Don Juan is one of the intriguing creations of Western literature. A legendary seducer of women, trickster and transgressor of sacred boundaries, he has been the object of countless revisions over the centuries. The twentieth-century has viewed the figure afresh through the prism of its own cultural terms of reference and social concerns. Using an interdisciplinary approach, "Tales of Seduction" focuses on the intersections between myth, culture and intellectual inquiry. Sarah Wright takes Don Juan back to Spain, his birth-place, and examines the confluences of Spanish culture with aspects of Western intellectual history (medicine, psychoanalysis, linguistics), where she finds Don Juan continues to transgress the limits of culture from the early twentieth century to the present.
About the Author
Sarah Wright completed her PhD at the University of Cambridge and is currently Senior Lecturer in Hispanic Studies at Royal Holloway, University of London.
"By far the most exciting and original book on the subject of Don Juan to date...a really sparkling read...lively and original." - Jo Labanyi, Department of Spanish and Portuguese, New York University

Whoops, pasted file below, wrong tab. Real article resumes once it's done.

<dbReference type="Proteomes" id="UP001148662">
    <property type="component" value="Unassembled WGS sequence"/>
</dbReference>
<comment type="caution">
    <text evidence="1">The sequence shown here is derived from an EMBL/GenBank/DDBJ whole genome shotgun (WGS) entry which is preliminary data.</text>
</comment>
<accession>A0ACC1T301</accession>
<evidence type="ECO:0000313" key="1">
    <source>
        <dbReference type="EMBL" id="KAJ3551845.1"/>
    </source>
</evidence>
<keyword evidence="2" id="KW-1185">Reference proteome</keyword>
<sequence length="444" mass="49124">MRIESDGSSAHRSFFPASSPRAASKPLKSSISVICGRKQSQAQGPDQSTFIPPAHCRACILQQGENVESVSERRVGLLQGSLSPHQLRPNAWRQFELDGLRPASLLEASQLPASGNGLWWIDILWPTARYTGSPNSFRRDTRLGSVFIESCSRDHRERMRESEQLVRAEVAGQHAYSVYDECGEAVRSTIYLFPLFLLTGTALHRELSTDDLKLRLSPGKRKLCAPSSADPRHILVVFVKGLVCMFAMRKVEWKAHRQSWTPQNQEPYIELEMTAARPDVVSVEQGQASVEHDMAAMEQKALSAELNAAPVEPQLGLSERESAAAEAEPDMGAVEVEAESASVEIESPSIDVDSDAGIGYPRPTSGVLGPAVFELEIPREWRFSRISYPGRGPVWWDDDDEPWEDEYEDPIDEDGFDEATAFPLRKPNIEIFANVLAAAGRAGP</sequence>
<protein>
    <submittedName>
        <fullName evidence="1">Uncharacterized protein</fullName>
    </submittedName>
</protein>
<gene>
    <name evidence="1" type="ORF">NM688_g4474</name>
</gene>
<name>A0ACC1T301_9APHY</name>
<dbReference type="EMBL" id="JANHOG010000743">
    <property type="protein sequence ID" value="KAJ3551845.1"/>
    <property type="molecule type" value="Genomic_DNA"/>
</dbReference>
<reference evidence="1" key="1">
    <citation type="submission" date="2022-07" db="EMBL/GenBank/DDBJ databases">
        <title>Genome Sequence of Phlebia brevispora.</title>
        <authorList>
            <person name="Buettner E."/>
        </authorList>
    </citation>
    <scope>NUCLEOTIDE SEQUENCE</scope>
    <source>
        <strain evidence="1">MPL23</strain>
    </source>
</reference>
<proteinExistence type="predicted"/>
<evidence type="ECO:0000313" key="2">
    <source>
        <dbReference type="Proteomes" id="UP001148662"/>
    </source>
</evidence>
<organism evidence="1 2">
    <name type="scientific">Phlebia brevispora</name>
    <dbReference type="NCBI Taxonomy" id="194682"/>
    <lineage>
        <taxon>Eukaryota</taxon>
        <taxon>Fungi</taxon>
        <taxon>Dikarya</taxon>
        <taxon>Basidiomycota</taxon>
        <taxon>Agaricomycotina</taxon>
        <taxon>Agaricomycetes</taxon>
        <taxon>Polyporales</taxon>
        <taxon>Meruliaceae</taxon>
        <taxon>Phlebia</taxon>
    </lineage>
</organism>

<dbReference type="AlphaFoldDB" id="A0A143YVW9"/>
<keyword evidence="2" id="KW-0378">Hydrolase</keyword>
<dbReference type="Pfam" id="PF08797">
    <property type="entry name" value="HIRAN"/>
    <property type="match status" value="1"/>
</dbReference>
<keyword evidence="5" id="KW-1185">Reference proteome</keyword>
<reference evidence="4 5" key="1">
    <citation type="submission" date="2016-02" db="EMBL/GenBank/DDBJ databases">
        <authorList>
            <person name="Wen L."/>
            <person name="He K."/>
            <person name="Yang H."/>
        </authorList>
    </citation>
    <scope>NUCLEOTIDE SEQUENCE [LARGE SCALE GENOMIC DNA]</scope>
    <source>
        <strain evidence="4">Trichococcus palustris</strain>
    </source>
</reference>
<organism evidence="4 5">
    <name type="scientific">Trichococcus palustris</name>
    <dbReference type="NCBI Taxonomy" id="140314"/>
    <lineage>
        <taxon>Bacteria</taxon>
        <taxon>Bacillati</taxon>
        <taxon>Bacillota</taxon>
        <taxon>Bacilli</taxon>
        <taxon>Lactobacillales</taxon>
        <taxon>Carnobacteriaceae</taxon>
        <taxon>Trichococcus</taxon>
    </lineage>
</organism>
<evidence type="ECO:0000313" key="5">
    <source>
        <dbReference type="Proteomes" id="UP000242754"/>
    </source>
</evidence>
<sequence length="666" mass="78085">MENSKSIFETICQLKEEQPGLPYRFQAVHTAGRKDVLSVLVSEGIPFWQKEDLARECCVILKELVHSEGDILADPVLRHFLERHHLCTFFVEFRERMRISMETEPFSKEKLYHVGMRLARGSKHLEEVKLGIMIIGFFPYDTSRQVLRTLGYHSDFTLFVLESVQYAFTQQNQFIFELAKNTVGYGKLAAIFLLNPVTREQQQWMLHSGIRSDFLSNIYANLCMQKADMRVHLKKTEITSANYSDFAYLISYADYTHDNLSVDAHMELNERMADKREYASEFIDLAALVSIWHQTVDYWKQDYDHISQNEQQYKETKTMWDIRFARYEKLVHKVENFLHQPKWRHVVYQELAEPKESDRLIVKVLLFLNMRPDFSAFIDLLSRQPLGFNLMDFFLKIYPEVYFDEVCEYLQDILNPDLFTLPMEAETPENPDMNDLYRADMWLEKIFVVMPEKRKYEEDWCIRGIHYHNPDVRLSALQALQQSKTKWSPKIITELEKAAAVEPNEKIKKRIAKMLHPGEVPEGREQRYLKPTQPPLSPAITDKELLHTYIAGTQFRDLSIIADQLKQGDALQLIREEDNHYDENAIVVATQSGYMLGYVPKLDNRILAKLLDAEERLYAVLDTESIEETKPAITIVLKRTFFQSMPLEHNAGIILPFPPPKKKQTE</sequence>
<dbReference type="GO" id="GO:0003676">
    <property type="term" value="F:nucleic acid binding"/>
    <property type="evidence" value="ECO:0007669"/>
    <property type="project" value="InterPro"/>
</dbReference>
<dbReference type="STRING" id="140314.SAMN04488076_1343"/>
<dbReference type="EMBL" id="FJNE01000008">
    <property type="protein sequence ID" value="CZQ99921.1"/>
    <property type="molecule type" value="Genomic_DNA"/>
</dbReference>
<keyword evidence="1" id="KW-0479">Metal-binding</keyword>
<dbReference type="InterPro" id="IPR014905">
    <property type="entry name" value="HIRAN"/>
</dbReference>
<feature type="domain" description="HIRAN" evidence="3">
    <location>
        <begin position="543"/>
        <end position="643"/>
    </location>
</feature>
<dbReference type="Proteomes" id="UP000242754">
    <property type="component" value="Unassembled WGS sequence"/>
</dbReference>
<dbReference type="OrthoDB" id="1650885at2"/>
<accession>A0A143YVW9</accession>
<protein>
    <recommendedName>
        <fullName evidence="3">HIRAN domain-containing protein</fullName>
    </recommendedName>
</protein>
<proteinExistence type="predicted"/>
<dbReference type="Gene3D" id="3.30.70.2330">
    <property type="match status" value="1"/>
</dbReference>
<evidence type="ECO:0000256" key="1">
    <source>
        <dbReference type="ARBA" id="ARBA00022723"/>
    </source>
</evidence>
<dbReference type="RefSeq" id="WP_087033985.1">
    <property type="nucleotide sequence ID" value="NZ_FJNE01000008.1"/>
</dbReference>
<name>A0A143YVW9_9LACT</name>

"Presents an altogether contemporary approach to Don Juan. An uncommonly intelligent book that brings to light long-neglected authors and works and fits them into a cultural matrix whose dynamic character is brilliantly captured in the liminal figure of Don Juan." - Dru Dougherty, Professor of Spanish Literature and Theatre, University of California, Berkeley
"The extraordinary scope of Sarah Wright's engaging study narrates a varied take on Don Juan and his cultural descendents....Wright moves effortlessly from the historical past to the modern-day present in charting his many disguises and transformations. Across literary and medical theories, from the visual to the performative arts, his spectre is shown to be both a warning and an incentive to socially-regulated masculinity. The many Don Juan's mapped in this book - from the medic Gregorio Marañón's physiological being to the flickering screen entity envisaged by Spanish film director Sáenz de Heredia position him as an ongoing avator, a site for wider debates to be played out around nationhood, sexuality and identity. Wright's incisive treatment indicates how successive generations of cultural 'ambassadors', like Salvador Dalí and Calixto Bieito, have reenvisaged the perennial seducer to suit the demands of the age. Tales of Seduction brilliantly interrogates both a national emblem and a transnational legend in ways that demonstrate his continued relevance to Cultural, Hispanic, and Performance Studies." - Maria M. Delgado, Professor of Theatre and Screen Arts, School of English and Drama, Queen Mary, University of London